Behavioral Ecology and Sociobiology

, Volume 10, Issue 4, pp 265-270

First online:

Kin structure and the swarming behavior of the honey bee Apis mellifera

  • Wayne M. GetzAffiliated withDivision of Biological Control and Department of Entomological Sciences and Plant Pathology, University of California
  • , Dorothea BrücknerAffiliated withZoologisches Institut, Universität München
  • , Thomas R. ParisianAffiliated withDepartment of Entomology, University of California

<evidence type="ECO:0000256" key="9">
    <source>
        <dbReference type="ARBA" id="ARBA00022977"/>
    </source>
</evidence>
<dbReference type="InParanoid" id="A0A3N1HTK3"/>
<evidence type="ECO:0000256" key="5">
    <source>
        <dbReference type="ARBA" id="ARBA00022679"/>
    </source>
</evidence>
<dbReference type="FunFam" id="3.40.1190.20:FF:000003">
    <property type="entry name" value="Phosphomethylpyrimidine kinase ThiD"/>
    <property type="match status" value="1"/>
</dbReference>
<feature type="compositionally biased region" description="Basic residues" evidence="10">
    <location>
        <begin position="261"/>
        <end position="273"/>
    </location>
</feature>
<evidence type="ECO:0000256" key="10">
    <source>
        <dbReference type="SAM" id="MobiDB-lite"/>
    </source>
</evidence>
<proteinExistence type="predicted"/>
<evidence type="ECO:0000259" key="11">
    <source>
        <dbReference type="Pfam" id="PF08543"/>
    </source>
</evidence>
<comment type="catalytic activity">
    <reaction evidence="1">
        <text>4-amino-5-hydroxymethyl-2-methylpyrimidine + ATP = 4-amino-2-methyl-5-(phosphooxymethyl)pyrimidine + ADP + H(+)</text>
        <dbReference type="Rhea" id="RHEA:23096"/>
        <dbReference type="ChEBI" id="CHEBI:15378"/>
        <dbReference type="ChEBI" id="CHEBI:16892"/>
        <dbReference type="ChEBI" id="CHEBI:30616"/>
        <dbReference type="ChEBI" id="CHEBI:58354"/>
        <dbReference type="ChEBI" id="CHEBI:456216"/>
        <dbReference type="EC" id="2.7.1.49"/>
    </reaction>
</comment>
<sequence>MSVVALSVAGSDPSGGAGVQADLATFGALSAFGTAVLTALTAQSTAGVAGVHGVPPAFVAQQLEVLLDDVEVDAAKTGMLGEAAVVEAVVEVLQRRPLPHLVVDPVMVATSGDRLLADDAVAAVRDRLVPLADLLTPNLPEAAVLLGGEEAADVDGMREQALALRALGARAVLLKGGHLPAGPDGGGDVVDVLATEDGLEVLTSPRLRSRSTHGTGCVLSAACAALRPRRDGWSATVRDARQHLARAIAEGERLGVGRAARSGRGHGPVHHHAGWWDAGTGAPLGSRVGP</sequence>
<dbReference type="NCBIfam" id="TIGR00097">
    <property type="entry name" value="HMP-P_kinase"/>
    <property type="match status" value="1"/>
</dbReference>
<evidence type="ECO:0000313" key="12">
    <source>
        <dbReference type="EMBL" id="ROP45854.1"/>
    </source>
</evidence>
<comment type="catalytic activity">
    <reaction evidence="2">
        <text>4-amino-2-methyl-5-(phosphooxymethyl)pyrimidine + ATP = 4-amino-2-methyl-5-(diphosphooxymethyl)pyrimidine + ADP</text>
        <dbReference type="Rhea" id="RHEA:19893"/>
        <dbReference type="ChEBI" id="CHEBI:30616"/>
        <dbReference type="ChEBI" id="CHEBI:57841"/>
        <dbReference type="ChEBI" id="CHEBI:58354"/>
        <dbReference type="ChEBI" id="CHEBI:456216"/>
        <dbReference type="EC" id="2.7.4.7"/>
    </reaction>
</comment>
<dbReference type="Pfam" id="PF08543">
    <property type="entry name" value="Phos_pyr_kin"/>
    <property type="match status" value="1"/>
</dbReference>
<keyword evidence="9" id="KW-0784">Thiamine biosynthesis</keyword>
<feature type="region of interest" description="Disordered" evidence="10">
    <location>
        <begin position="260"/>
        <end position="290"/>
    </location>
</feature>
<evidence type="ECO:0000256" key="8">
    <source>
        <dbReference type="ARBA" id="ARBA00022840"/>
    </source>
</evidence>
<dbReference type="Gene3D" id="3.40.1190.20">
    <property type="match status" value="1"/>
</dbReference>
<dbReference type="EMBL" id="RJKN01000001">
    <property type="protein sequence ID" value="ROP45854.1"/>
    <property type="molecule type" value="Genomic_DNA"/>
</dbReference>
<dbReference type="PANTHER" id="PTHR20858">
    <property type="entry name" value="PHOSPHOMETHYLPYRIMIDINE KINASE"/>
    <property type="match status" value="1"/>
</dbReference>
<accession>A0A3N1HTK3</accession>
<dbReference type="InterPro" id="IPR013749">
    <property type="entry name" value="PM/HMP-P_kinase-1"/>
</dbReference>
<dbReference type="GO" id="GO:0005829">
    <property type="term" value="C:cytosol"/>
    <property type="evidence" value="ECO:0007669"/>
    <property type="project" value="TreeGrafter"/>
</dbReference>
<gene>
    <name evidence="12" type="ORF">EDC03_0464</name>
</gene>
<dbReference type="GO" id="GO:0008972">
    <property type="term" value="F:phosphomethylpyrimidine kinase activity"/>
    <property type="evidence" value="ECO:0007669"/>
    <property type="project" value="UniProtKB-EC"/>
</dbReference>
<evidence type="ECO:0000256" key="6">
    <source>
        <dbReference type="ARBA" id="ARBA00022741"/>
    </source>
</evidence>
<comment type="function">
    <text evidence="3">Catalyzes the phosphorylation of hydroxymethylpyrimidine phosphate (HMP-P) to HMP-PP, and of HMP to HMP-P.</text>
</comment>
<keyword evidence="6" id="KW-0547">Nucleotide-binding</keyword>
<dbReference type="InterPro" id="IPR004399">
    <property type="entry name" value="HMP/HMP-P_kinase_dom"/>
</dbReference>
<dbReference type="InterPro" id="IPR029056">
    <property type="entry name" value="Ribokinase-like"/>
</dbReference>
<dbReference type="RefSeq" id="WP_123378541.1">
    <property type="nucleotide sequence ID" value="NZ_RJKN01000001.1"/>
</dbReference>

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Experimental hives obtained from cordovan queens that were instrumentally inseminated with semen from one cordovan and one Italian drone were set up and allowed to swarm. Cordovan provides a resessive genetic marker system (cuticle color) so that the workers from the cordovan and Italian male lines are distinguishable. Our results show that these patrilineal worker groups segregate non-randomly during colony fission and this segregation cannot be explained by observed age structure. Evidence of innate kin recognition in bees has been previously established. We argue that kin recognition could be responsible for the observed non-random grouping of kin during swarming.